There is no other abalone species occurring within Canada’s Pacific Coast with sufficient abundance to directly replace the northern abalone fisheries. Recreational and commercial dive fisheries and First Nations’ food, social and ceremonial fisheries continue for other invertebrate species (the value of commercial invertebrate fisheries in B.C. is significant, currently estimated at $122.1M) (2005 British Columbia Seafood Industry Year in Review).
There is currently no commercial harvest of northern abalone. There has never been a commercial fishery for northern abalone in Washington State, and Alaska's commercial fishery was closed in 1996. The recreational fishery in Washington also closed in 1994, but there is currently an Alaskan sport/subsistence fishery. Other species of abalone (e.g., red abalone, H. rufescens) from aquaculture and commercial fisheries in other jurisdictions (including Australia, Mexico, China, Chile, and the U.S.) are still available in B.C.
Pilot projects were initiated in 2000 under the abalone rebuilding strategy (Dovetail 1999) to develop aquaculture techniques for northern abalone in B.C. The Bamfield Huu-ay-aht Community Abalone Project (BHCAP) continues to provide support to the abalone recovery strategy (including population rebuilding by out-planting hatchery-raised northern abalone to the wild) and also has the goal of providing economic opportunity in the community. The BHCAP’s operations are authorized under section 73 of SARA. The first sales of cultured northern abalone were made by BHCAP in 2006.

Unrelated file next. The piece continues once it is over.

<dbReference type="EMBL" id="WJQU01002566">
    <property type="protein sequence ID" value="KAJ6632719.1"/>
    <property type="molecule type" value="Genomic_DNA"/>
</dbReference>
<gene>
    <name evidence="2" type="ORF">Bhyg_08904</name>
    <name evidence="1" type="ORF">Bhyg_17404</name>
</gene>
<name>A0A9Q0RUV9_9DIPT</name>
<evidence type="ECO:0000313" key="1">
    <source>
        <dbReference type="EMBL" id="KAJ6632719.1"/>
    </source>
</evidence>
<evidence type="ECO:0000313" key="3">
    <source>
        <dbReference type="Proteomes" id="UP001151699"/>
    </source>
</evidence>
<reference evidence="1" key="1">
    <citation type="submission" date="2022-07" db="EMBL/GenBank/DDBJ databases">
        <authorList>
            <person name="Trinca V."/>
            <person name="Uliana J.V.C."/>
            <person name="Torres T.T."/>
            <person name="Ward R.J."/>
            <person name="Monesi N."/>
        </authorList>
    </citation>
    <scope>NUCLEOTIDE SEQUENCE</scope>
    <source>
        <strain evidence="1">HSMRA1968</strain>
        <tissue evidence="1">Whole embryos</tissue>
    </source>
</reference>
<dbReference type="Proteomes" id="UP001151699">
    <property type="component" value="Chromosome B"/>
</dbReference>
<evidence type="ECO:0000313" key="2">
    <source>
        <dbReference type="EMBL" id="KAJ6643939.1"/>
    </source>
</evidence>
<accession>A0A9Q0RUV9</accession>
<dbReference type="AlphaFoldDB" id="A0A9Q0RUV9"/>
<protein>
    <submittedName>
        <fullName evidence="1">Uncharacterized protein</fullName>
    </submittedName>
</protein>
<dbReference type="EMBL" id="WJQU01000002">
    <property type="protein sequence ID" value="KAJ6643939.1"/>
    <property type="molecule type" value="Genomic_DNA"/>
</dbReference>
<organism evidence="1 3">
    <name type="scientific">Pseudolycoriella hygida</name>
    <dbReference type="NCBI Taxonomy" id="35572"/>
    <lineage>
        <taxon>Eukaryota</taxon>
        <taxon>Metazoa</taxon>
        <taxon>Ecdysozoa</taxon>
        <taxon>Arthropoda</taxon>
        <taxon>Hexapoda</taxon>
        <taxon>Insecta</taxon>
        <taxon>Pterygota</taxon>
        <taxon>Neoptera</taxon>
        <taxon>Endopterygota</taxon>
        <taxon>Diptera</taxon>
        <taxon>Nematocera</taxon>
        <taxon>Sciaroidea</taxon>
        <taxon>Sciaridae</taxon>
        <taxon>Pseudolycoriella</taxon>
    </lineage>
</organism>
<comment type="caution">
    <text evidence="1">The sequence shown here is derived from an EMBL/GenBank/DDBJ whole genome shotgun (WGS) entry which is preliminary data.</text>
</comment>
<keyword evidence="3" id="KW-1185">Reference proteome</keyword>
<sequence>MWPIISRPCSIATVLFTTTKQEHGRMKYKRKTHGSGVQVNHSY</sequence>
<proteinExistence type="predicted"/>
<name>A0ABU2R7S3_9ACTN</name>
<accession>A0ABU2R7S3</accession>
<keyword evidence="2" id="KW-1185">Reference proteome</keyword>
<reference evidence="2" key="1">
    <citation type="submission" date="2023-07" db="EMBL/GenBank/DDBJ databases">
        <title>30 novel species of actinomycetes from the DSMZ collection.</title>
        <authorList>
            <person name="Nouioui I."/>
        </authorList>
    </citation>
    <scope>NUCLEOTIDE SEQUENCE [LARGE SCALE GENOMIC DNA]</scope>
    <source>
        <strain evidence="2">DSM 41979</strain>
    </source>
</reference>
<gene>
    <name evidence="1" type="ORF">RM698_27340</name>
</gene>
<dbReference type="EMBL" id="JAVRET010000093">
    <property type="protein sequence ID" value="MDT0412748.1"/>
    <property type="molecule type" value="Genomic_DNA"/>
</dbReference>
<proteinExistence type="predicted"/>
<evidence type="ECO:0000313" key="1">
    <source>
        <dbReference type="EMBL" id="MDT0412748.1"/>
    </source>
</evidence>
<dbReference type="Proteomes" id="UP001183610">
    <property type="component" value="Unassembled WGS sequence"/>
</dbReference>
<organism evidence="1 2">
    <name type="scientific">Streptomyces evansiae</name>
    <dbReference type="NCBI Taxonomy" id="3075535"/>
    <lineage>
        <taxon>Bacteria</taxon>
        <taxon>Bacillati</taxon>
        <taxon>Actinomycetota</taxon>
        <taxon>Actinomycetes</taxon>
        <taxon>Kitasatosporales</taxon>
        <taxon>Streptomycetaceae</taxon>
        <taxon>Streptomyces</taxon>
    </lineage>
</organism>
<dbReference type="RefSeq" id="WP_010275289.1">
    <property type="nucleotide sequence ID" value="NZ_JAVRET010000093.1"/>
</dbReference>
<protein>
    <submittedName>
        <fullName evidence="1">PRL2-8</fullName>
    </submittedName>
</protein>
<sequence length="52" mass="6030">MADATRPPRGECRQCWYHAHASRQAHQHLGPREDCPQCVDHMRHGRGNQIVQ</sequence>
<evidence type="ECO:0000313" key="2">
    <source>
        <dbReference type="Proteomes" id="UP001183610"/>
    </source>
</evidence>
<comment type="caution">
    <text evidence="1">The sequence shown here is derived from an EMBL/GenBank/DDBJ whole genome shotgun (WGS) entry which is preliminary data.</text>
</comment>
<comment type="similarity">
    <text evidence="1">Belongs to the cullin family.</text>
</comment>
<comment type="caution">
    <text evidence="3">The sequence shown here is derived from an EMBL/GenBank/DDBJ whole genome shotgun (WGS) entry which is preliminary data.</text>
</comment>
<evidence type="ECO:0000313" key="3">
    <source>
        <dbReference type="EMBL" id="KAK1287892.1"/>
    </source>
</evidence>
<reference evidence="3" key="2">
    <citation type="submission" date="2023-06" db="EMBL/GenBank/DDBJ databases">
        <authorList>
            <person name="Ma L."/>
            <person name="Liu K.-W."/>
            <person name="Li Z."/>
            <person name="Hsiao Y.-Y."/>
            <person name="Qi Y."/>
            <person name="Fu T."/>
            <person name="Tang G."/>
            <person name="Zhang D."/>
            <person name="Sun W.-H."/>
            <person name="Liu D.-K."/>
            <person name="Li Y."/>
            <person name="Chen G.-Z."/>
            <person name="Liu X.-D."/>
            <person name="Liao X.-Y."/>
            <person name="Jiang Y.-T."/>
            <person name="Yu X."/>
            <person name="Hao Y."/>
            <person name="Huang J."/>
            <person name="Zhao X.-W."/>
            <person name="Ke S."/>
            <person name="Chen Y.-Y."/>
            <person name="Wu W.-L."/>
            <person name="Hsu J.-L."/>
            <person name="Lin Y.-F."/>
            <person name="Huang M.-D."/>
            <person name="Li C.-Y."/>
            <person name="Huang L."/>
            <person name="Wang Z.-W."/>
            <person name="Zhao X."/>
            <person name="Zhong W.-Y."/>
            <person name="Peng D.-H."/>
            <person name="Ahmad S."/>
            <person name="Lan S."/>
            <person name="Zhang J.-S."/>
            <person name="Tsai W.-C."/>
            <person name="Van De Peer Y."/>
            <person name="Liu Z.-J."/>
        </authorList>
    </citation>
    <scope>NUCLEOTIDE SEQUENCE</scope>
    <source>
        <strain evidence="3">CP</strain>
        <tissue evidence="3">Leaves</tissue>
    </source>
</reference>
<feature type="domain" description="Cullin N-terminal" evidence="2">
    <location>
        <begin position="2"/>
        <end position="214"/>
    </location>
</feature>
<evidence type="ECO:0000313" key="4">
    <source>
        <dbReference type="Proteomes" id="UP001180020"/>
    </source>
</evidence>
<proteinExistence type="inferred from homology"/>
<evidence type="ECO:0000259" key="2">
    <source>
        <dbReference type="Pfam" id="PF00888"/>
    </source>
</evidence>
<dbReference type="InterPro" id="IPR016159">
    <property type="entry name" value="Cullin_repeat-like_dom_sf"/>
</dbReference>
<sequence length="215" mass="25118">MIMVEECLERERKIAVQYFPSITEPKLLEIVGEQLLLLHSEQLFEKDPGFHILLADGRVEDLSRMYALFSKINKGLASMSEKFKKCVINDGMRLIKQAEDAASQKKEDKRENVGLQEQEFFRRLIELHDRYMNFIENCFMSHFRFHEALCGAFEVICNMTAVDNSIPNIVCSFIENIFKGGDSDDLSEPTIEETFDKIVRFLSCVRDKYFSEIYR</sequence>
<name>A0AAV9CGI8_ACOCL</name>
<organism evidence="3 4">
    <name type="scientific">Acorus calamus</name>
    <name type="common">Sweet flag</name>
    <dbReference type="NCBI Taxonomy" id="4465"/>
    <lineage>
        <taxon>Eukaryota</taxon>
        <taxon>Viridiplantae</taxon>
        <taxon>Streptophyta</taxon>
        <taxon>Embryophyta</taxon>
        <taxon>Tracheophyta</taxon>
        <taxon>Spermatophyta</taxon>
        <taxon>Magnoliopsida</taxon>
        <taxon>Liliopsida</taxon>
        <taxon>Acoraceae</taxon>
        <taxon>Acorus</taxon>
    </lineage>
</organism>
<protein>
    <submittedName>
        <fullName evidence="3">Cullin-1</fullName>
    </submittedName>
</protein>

Recreational diving and tourism associations have expressed an interest in maintaining healthy aquatic environments, including healthy and abundant invertebrate communities, which generally support abalone recovery efforts. The general public also has an interest in addressing species at risk and maintaining a healthy environment.
1.6.1 Threat classification
|1. Illegal harvest||Threat Information|
|Threat Category||Consumptive Use||Extent||Widespread|
|General Threat||Harvesting||Occurrence||Historic and current|
|Specific Threat||Illegal Harvesting||Causal Certainty||High|
|Stress||Reduced population size||Level of Concern||High|
|2. Low recruitment||Threat Information|
|Threat Category||Changes in Ecological Dynamics or Natural Processes||Extent||Widespread|
|General Threat||Low (or no) recruitment||Occurrence||Historic and current|
|Specific Threat||Insufficient spawner densities and natural causes||Causal Certainty||High||Medium|
|Stress||Reduced population size||Level of Concern||High|
|3. Works or developments on,in and under water||Threat Information|
|Threat Category||Habitat Loss or Degradation||Extent||Localized|
|General Threat||Works or developments on, in and under water||Occurrence||Anticipated|
|Specific Threat||Alteration of habitat characteristics (e.g., siltation), or loss of habitat (e.g., obstruction, burying)||Causal Certainty||High to unknown|
|Stress||Reduced population size||Level of Concern||Low|
|4. Sea otter predation||Threat Information|
|Threat Category||Changes in Ecological Dynamics or Natural Processes||Extent||Overlapping portion of range|
|General Threat||Sea otter predation||Occurrence||Current and Imminent||Anticipated|
|Frequency||Continuous or Recurrent||Unknown|
|Specific Threat||Altered predator-prey dynamics (predation)||Causal Certainty||Medium||Unknown|
|Stress||Increased mortality and unknown effects on population dynamics||Level of Concern||Medium|
1.6.2 Description of threats
Continued illegal harvest and low recruitment levels have had predominant and widespread impacts and are considered to be the most significant threats to northern abalone recovery.